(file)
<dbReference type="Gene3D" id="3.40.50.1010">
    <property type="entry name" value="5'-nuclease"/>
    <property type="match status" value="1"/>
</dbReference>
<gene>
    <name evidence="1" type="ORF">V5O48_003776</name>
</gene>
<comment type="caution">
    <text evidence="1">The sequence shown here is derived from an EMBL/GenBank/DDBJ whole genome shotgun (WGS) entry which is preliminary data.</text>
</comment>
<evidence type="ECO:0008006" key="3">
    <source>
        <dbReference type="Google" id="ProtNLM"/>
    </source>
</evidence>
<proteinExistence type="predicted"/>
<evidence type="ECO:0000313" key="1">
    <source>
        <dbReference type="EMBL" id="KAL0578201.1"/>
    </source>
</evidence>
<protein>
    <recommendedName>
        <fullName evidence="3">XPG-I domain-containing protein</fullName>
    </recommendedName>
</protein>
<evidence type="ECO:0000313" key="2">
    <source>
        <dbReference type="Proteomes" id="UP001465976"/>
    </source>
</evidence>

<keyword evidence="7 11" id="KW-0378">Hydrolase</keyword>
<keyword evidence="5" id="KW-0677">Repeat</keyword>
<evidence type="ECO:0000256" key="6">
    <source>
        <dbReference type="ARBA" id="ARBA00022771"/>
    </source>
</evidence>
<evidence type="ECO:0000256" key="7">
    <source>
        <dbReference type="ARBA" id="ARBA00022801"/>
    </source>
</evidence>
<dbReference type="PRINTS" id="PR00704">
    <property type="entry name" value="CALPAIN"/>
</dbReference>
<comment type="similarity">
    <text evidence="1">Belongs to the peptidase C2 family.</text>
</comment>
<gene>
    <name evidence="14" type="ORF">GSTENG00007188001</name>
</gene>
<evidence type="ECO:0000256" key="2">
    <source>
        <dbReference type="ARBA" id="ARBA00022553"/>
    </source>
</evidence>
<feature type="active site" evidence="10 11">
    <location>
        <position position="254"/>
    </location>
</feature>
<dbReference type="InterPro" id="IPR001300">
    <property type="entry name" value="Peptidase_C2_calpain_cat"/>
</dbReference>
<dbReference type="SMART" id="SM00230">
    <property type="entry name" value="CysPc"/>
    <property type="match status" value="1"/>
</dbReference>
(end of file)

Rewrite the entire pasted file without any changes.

<dbReference type="Gene3D" id="3.40.50.1010">
    <property type="entry name" value="5'-nuclease"/>
    <property type="match status" value="1"/>
</dbReference>
<gene>
    <name evidence="1" type="ORF">V5O48_003776</name>
</gene>
<comment type="caution">
    <text evidence="1">The sequence shown here is derived from an EMBL/GenBank/DDBJ whole genome shotgun (WGS) entry which is preliminary data.</text>
</comment>
<evidence type="ECO:0008006" key="3">
    <source>
        <dbReference type="Google" id="ProtNLM"/>
    </source>
</evidence>
<proteinExistence type="predicted"/>
<evidence type="ECO:0000313" key="1">
    <source>
        <dbReference type="EMBL" id="KAL0578201.1"/>
    </source>
</evidence>
<protein>
    <recommendedName>
        <fullName evidence="3">XPG-I domain-containing protein</fullName>
    </recommendedName>
</protein>
<evidence type="ECO:0000313" key="2">
    <source>
        <dbReference type="Proteomes" id="UP001465976"/>
    </source>
</evidence>

<keyword evidence="7 11" id="KW-0378">Hydrolase</keyword>
<keyword evidence="5" id="KW-0677">Repeat</keyword>
<evidence type="ECO:0000256" key="6">
    <source>
        <dbReference type="ARBA" id="ARBA00022771"/>
    </source>
</evidence>
<evidence type="ECO:0000256" key="7">
    <source>
        <dbReference type="ARBA" id="ARBA00022801"/>
    </source>
</evidence>
<dbReference type="PRINTS" id="PR00704">
    <property type="entry name" value="CALPAIN"/>
</dbReference>
<comment type="similarity">
    <text evidence="1">Belongs to the peptidase C2 family.</text>
</comment>
<gene>
    <name evidence="14" type="ORF">GSTENG00007188001</name>
</gene>
<evidence type="ECO:0000256" key="2">
    <source>
        <dbReference type="ARBA" id="ARBA00022553"/>
    </source>
</evidence>
<feature type="active site" evidence="10 11">
    <location>
        <position position="254"/>
    </location>
</feature>
<dbReference type="InterPro" id="IPR001300">
    <property type="entry name" value="Peptidase_C2_calpain_cat"/>
</dbReference>
<dbReference type="SMART" id="SM00230">
    <property type="entry name" value="CysPc"/>
    <property type="match status" value="1"/>
</dbReference>